Welcome to My Expat Interview Series!
I’m about to give you an insider’s sneak peek to the truths and realities of expat life. Not just from my point of view. From expats around the world. I’ll be sharing their stories with the dreamers, the movers, the curious. You!
The idea behind this series is to share other expat stories because:
- You are probably bored to tears with me.
- There is a world of opportunities out there. Maybe reading these interviews will inspire you to follow a dream that is more attainable than you ever thought.
- I’m selfish. And totally nosy. I want to learn about how other expats live around the world. As much as I love Malaysia, I’m still a Sagittarius (read feisty, independent, traveler) who’s always ready for the next adventure.
So, without further ado… Let’s Dive into my Expat Interviews Series!
Meet my first interview-ee, Farm Girl Miriam. She’s a total doll that couldn’t have a more opposite lifestyle than I do. If I had to describe her in one word, it would be happy-yoga-badass-farm-girl-author.
That’s one, right?
1. Tell me about yourself
Hi, I’m Miriam! I’m 40 years old, happily married, with 4 stepdaughters and no biological kids. Our 6 dogs are my “kids”, I love them a lot. I was born and raised in Germany, in a cold and windy little corner right between the Czech Republic and the former East Germany. It was a sleepy place until the wall came down in 1989, when we suddenly found ourselves in the midst of a reunited Germany!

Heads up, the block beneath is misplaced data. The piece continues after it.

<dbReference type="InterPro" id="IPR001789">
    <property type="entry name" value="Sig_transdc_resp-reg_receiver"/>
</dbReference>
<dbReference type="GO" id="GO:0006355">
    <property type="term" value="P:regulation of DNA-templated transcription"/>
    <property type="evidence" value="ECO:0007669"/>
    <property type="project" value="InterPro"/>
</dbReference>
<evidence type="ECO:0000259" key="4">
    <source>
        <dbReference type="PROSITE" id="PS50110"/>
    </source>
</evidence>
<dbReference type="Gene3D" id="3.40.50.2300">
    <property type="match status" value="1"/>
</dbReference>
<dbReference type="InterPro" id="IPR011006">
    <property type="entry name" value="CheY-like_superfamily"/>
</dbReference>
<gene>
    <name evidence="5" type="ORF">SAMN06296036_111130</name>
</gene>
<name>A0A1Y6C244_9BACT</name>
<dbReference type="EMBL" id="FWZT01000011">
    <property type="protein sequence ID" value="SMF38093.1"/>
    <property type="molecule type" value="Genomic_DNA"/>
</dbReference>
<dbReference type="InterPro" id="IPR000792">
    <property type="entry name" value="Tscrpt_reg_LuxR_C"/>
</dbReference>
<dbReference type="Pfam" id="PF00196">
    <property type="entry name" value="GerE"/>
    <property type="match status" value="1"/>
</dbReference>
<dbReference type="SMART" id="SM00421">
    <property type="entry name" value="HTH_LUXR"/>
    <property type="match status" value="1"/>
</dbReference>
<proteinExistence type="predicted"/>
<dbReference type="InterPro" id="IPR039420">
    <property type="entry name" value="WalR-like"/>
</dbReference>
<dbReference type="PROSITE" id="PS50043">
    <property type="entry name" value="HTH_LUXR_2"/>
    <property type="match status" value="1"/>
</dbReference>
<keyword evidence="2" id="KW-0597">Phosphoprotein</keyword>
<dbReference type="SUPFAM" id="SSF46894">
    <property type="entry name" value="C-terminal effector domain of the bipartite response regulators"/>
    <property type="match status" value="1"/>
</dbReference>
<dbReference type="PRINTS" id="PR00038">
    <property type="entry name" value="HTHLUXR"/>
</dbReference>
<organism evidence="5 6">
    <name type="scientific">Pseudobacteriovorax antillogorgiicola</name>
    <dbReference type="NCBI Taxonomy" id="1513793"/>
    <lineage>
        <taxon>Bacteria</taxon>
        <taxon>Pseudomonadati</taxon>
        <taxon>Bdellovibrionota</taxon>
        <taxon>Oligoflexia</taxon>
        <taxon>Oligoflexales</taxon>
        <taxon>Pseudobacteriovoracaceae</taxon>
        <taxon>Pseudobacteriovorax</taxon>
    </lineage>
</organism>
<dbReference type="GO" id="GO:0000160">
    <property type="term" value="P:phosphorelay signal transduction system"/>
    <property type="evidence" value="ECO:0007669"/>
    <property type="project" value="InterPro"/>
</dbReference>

2. Where are you living now? How long have you lived there?
In a small cowboy town in British Columbia, Canada. I’ve been in Canada for 17 years. Only three in the Merritt.
3. Why did you decide to move to Canada?
I moved for love. While travelling through BC at the age of 22 I met Richard: a 48-year old cowboy who also happened to be a German expat and the father of 4 kids. We fell hard for each other, and after having spent only 3 days together he came to see me in Germany a short while later. We travelled through Spain for two weeks, and decided during that time that I would move to Canada to be with him. Hardest but best thing I ever did! It’s such a crazy story that I wrote a book about it titled Let’s Pretend This is Normal.
4. What is the cost of living like?
It depends on where you live. Rent in large cities is expensive, and property prices have shot up so much over the last decade that most millennials can’t afford to buy a place. It’s a lot more affordable in rural areas. Food is pricier than it is in Germany, but our wages are higher so it balances out.
5. What do you do for a living?
I’m an x-ray technologist who works at several rural hospitals and a trauma center. It’s a great job that gives me enough time and freedom to blog and write books, which is my passion!
6. What is your favorite part of expatriate life?
The freedom! My husband and I live on a ranch with lots of animals, something we could never afford in Germany. I have the option to take quite a bit of time off work if I want to. But the very best part is that doing something so scary in my early 20s has given me a “everything’s possible”-kinda attitude.